George was at his residence when he got a call from a friend. ‘Something terrible’ had happened in Chennai involving Rajiv Gandhi, he was told. Immediately, he rushed back to 10 Janpath and called Nalini Chidambaram, wife of P. Chidambaram, who was the architect of the government’s economic reform strategies as Rajiv Gandhi’s right-hand man.

A TRAGEDY IN SRIPERUMBUDUR

Sonia and Priyanka were in bed when they received a telephone call from a friend inquiring if everything was fine. Sonia picked up the intercom and asked for George, who was on the line with Nalini Chidambaram. Sonia said she would hold on till he finished his call. Nalini confirmed the news of a blast targetting Rajiv, but George couldn’t bring himself to convey that to Sonia, still holding the line. As the clock touched 10.50, the telephone rang again. It was from Chennai and the caller was desperate to talk to George or ‘Madam’. ‘Sir, there has been a bomb attack,’ the caller said identifying himself as being from the intelligence department. ‘How is Rajivji?’ an anxious George inquired. There was silence for approximately five seconds, but to George the pause seemed endless. His heart sank, and in a choked voice he shouted, ‘Why don’t you tell me how is he?’ ‘Sir, he is no more’ the caller said, and the line went dead. Then it rang again and again with callers from the Tamil Nadu party unit confirming the news.

The private secretary ran inside shouting ‘Madam, Madam.’ Sonia came out in her nightgown sensing something terrible had happened. After all, a low-key and sober George had never behaved like that. ‘Madam, there has been a bomb attack,’ he said. Giving him a hard stare, Sonia asked point-blank, ‘Is he alive?’ George’s silence spoke loud and clear. She was not even listening to him after that. For the first time 10 Janpath heard her crying. The wails were so loud that they could be heard in the ante-house where party leaders had begun gathering. Former Rajya Sabha member M. Afzal was among the first to reach the house. ‘Wails of Mrs Gandhi could be heard in adjoining rooms,’ he said.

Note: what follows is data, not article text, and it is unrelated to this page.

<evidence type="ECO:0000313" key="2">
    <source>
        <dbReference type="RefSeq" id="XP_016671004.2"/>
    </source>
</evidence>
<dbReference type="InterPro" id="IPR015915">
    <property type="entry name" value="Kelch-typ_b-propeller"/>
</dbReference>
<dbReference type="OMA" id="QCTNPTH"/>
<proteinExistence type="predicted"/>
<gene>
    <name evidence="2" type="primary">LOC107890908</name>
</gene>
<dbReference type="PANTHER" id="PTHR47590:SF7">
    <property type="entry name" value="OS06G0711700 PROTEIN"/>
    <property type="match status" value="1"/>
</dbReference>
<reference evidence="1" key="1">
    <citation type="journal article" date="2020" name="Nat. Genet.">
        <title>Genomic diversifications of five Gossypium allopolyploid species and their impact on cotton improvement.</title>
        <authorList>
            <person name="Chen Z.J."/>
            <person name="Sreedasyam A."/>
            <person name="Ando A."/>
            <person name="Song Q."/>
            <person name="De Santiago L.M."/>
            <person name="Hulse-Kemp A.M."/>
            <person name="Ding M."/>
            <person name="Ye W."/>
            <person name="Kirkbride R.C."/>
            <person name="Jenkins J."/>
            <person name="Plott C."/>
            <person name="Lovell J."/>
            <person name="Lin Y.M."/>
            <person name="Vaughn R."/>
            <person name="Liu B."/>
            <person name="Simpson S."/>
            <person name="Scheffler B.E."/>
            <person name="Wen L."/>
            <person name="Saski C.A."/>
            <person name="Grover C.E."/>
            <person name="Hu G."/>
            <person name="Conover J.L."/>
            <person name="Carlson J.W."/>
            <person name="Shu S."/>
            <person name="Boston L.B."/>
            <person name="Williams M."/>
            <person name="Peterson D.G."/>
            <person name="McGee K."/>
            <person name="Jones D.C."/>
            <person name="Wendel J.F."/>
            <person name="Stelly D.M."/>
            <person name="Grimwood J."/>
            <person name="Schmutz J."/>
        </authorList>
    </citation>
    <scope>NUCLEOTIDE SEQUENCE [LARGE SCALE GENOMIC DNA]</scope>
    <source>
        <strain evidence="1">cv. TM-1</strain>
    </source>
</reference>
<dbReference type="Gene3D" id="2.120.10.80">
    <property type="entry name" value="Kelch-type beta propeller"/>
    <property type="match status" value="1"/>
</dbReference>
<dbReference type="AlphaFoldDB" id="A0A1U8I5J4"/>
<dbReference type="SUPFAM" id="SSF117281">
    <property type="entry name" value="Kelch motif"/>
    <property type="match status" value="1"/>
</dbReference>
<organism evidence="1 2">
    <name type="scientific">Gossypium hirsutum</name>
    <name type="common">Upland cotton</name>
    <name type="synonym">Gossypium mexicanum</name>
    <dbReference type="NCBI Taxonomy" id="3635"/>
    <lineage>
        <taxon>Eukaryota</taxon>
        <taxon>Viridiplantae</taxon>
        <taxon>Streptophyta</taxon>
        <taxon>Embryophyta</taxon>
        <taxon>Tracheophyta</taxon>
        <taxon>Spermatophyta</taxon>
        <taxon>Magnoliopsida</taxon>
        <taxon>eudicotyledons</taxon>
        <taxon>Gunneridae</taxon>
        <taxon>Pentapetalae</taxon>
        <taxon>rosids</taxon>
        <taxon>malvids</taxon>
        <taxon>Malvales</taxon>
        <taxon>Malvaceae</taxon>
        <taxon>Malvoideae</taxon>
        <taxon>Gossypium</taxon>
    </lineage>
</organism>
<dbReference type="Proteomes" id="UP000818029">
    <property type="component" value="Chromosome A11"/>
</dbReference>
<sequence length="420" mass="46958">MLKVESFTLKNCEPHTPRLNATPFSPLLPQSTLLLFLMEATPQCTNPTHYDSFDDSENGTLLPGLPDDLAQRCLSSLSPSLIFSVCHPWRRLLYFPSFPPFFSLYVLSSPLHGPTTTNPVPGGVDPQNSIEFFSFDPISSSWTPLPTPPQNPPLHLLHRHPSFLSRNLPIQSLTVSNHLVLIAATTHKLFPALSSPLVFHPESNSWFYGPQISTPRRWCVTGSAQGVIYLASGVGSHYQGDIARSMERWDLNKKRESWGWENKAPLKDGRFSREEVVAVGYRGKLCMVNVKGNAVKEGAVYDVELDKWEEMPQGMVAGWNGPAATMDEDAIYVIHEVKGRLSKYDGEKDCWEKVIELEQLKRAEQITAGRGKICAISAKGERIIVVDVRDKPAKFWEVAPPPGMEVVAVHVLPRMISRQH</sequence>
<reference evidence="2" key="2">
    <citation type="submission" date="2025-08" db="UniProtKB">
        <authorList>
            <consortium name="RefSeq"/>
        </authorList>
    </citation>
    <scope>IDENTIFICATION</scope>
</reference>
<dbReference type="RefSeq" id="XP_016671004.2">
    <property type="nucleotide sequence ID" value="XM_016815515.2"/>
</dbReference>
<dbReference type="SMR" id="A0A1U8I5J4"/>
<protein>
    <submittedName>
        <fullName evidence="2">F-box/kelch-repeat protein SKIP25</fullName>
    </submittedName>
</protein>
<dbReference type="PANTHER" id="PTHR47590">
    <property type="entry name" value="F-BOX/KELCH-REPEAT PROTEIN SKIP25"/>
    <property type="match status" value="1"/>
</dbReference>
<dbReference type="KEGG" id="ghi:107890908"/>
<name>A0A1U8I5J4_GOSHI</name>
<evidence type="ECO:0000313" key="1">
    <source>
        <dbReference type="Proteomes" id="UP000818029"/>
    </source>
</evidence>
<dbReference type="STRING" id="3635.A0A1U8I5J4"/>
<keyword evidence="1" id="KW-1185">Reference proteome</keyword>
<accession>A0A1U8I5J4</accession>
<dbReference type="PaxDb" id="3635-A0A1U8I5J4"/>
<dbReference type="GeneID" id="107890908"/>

Sonia suffered a terrible asthma attack, almost losing consciousness. Priyanka looked for her medicines, unsuccessfully trying to console her. Priyanka too was in a state of shock. Right until Rajiv’s cremation there was a part of her that refused to accept that her father was dead.

The shock would continue over the next few days as Rahul arrived, accompanied by Amitabh Bachchan, a close family friend and one of the first to have received Sonia in New Delhi a few days before she married Rajiv. Although Rajiv was not occupying any official position at the time of his death, more than forty dignitaries from around the world attended his funeral and offered their condolences. Among them were royalty and heads of state. The funeral itself took place near Shakti Sthal, Indira’s samadhi, and was attended by a vast crowd. The Chief Election Commissioner, T.N. Seshan recognizing the impact of the assassination on the ongoing polls, deferred the next round of voting from May to July 1991.

Sonia remembered the big fight they had in October 1984 hours after Indira was assassinated. Rajiv had just returned from Calcutta and party leaders told him to step into Indira’s shoes. ‘I begged him not to let them do this. I pleaded with him, with others around him too. He would be killed as well. He held my hands, hugged me, tried to soothe my desperation. He had no choice, he said, he would be killed anyway.’ Seven years later [May 21, 1991], Rajiv’s words had come true.

(Excerpted from Sonia: A Biography (Penguin) with author's permission)

Rasheed Kidwai is the Associate Editor with The Telegraph. His Twitter handle is @rasheedkidwai